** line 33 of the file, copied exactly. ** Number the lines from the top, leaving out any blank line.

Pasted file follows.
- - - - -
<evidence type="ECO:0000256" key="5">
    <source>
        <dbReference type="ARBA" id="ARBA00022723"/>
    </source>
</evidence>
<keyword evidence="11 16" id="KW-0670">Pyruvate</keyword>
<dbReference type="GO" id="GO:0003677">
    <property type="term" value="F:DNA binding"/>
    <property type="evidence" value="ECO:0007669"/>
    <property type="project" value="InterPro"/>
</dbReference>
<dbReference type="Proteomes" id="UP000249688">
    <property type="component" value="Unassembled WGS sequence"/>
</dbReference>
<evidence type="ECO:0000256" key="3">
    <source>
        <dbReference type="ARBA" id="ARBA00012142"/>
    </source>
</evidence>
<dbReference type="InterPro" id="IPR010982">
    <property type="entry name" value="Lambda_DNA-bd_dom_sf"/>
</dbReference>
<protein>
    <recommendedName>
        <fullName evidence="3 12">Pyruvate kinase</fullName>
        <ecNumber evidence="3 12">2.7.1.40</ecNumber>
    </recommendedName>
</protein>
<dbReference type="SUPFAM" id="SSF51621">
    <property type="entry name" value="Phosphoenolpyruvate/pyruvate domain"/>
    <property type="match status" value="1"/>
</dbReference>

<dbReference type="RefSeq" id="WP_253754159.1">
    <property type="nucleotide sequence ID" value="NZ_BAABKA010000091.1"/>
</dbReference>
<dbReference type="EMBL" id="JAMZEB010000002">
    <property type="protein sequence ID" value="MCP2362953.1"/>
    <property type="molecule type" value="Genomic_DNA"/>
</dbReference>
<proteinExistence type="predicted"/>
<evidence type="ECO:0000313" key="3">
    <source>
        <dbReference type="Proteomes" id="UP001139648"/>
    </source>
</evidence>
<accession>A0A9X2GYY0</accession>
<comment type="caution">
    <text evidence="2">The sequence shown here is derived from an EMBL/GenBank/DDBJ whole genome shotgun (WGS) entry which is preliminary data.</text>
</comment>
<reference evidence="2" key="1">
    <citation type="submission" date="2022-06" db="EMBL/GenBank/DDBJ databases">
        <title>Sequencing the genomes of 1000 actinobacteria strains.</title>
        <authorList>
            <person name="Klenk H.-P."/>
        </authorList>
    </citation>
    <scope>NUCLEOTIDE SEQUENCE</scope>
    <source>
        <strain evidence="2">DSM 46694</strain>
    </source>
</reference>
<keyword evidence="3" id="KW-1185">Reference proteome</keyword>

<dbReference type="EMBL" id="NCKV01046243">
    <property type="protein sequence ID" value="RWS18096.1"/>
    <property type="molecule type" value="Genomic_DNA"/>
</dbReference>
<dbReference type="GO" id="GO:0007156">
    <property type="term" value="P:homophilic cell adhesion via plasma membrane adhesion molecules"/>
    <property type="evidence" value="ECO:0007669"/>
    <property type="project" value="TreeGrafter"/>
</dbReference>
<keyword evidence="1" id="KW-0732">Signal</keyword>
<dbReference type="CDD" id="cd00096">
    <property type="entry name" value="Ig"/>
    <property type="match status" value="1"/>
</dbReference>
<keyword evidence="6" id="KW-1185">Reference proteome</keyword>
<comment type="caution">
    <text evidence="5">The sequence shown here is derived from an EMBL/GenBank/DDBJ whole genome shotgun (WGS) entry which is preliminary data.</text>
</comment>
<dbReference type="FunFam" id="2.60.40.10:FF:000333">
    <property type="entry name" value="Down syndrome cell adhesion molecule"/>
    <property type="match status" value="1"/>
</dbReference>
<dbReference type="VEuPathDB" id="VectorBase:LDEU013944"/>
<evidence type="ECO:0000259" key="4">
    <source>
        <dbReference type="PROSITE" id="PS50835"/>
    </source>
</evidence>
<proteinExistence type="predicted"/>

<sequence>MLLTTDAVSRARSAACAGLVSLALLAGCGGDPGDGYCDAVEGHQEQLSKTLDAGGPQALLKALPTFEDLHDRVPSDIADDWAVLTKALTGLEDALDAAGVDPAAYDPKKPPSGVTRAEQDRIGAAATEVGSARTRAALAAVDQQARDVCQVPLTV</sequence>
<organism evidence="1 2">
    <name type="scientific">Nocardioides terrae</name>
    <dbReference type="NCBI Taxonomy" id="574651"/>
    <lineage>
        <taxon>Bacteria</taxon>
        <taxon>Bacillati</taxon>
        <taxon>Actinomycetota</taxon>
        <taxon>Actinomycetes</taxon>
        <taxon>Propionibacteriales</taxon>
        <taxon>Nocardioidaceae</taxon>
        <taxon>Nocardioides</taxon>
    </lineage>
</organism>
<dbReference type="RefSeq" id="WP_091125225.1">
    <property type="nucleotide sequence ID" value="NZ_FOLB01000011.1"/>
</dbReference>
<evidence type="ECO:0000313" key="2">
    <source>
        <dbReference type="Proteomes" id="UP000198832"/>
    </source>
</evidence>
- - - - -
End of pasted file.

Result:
<dbReference type="RefSeq" id="WP_253754159.1">